School of Economics
The Research Excellence Framework also assesses the impact that the research has outside academia. The case studies below are a selection of the research submitted by the School of Economics.
Supporting small farms in the EU
Professor Sophia Davidova, Dr Alastair Bailey
The Common Agricultural Policy (CAP) aims to ensure a fair standard of living for the farming community and accounts for about 40% of the EU budget. However, CAP payments have mainly tended to benefit large farms, despite the fact that small and semi-subsistence farms are on the increase and have low incomes.
Research by Sophia Davidova and Alastair Bailey examined the welfare of small farmers in Europe, helping to get this issue on to the EU policy agenda. Eventually, a simplified flat-rate payment scheme to support small farmers was incorporated into the reformed CAP (for the period until 2020). Passed by the Council of the EU and the European Parliament in 2013, it could potentially benefit millions of small farmers.
Tax policy for recovery and growth
Professor Chris Heady
An analysis of tax policy by Chris Heady has been used to inform fiscal policy, both in the UK and overseas. The research included a statistical analysis of the effects of tax structure on investment, productivity and economic growth in a range of countries over a period of more than 30 years. The research combined these results with an analysis of how tax policy could affect short-term recovery and inequality.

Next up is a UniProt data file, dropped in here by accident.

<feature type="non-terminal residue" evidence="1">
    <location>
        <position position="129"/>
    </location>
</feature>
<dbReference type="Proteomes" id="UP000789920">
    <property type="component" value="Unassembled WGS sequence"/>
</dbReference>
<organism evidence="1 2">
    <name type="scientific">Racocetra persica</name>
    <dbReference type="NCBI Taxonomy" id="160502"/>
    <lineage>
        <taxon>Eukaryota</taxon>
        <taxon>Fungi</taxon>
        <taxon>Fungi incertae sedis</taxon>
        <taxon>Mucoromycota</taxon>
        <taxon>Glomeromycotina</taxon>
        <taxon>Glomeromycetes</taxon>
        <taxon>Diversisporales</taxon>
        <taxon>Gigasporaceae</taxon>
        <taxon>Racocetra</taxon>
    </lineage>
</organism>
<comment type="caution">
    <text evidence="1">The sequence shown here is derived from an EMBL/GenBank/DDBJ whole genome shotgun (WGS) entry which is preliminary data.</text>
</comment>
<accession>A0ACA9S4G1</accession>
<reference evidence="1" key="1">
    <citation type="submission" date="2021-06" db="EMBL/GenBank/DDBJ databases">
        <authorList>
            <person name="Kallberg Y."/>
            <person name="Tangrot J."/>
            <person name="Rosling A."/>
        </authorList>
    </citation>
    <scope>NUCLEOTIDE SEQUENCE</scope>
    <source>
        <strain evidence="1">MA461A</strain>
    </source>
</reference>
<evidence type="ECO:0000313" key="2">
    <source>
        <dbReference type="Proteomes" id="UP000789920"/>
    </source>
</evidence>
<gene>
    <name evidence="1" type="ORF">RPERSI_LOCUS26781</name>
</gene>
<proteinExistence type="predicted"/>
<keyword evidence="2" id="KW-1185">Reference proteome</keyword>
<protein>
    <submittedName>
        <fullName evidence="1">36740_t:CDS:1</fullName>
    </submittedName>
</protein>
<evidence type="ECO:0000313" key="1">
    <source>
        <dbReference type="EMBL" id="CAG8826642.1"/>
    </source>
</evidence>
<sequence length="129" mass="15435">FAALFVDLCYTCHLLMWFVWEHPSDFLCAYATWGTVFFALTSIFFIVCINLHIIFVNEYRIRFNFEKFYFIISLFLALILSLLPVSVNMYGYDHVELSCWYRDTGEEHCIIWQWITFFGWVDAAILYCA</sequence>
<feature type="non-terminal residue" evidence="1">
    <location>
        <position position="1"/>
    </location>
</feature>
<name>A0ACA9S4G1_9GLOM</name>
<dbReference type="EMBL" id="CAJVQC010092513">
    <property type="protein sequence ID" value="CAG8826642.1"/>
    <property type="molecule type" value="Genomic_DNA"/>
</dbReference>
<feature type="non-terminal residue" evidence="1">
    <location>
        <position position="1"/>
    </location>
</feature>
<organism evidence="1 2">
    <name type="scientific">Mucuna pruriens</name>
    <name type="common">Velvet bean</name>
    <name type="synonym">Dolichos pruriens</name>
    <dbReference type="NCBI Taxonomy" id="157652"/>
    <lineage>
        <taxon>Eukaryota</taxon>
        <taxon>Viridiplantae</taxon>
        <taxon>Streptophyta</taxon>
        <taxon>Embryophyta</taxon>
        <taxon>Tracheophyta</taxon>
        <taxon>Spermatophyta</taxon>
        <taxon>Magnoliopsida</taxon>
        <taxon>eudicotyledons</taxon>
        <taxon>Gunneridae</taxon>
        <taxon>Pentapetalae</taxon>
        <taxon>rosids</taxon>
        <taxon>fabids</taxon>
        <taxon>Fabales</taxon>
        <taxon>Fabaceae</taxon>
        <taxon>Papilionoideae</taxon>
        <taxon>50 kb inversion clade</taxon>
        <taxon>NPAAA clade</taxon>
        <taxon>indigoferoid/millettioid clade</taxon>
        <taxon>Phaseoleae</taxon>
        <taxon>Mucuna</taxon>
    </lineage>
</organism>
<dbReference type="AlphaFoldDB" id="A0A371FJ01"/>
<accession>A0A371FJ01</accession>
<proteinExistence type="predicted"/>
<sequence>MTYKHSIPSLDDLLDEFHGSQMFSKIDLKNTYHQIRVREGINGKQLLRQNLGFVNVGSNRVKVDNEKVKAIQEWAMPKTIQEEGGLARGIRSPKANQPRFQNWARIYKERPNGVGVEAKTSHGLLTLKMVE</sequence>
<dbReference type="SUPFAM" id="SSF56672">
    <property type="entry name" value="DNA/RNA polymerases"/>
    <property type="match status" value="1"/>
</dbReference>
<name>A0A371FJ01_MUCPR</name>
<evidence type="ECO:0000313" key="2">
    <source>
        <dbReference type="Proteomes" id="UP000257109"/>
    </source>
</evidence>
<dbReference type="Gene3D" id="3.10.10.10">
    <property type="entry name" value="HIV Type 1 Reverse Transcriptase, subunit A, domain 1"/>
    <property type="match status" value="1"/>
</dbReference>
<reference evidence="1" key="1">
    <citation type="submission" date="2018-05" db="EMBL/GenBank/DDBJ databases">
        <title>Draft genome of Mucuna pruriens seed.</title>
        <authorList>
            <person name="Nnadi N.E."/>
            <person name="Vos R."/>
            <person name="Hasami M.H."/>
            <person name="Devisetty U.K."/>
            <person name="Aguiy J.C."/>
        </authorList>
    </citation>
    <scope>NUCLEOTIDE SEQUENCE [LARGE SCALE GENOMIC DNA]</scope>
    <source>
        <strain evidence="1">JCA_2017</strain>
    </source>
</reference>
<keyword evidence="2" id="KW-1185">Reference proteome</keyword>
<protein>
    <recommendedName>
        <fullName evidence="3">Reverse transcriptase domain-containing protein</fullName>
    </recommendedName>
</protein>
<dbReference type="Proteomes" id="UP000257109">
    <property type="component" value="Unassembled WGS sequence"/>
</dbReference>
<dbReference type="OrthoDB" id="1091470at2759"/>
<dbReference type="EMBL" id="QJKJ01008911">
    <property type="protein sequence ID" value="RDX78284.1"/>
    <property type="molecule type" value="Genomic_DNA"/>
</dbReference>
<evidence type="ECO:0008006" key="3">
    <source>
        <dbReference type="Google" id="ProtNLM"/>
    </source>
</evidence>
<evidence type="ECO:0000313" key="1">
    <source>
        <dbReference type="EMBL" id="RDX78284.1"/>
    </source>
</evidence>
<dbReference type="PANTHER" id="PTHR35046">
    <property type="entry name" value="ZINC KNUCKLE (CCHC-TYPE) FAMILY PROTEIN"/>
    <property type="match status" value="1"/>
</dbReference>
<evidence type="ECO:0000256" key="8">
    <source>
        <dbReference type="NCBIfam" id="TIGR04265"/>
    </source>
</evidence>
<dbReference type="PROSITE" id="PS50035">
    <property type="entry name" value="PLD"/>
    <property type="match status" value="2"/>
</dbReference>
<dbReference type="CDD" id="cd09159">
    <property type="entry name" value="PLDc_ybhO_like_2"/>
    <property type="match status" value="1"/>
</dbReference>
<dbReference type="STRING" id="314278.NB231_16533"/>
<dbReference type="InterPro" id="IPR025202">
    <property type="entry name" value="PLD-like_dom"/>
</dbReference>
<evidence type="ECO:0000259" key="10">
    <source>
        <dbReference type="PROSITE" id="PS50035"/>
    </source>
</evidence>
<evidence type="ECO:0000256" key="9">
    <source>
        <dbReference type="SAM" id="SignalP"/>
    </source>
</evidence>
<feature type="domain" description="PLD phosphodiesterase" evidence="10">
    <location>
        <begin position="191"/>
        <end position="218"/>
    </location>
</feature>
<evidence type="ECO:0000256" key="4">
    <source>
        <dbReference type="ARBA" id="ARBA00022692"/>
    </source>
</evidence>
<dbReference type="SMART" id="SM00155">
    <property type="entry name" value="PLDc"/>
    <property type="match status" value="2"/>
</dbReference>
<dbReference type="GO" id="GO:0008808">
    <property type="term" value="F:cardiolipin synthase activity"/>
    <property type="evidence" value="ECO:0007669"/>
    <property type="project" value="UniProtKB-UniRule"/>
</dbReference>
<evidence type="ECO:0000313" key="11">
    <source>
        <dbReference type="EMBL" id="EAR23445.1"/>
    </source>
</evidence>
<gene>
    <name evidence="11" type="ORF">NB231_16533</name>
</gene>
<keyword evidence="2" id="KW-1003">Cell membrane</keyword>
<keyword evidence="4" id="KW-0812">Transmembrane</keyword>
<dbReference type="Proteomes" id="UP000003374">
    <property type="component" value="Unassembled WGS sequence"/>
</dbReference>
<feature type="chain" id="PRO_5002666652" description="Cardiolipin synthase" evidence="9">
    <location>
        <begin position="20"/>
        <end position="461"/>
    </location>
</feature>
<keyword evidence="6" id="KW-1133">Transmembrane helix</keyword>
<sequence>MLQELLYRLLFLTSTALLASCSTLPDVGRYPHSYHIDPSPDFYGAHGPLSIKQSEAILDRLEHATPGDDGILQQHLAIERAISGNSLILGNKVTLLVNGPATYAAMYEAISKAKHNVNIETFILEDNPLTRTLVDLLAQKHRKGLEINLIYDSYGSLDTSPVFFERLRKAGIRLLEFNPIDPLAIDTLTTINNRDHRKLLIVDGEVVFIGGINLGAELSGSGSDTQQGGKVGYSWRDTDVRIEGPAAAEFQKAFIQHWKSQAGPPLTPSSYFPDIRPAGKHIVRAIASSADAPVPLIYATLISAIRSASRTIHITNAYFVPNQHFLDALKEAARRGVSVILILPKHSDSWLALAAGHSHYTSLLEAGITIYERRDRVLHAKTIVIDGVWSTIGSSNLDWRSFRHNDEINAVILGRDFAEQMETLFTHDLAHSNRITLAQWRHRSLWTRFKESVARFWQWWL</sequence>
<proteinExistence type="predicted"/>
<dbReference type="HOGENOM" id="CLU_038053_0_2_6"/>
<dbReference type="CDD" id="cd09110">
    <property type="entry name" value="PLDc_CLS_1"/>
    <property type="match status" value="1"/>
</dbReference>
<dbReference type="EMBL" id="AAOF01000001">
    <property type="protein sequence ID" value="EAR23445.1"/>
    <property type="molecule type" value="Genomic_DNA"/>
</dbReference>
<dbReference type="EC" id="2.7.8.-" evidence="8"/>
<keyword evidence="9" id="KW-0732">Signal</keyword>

The main findings were that a shift of taxation away from income taxes (personal and corporate) towards consumption and property taxes could increase growth. In particular, a reduction in the taxation of low-skilled workers would contribute to both the short-term goal of aiding recovery and the long-term goal of securing growth.
The research had a direct impact on public policy, informing HM Treasury’s decision in 2011 to increase the main rate of value added tax and accelerate the reduction in the rate of corporation tax. It has been cited by the Organisation for Economic Co-operation and Development (OECD) as a basis for policy reform to increase employment, and by the International Monetary Fund (IMF) as the basis for its analysis of tax composition and growth.
Comparing state and independent education
Professor Francis Green, Dr Yu Zhu
Research at Kent has made a detailed comparison between the state and independent education sectors. Francis Green and Yu Zhu, along with researchers at University College London, found that when compared to state schools, independent schools now have twice as many teachers per pupil.
Another important finding was related to the teaching of STEM subjects (science, technology, engineering and mathematics). Independent schools have dealt with the scarcity of staff in STEM subjects by offering better pay and working conditions, and this contributes to better student performance in these areas.
The findings made a valuable contribution to public debate on education, receiving national media coverage in The Economist, Financial Times, Guardian and BBC News Online.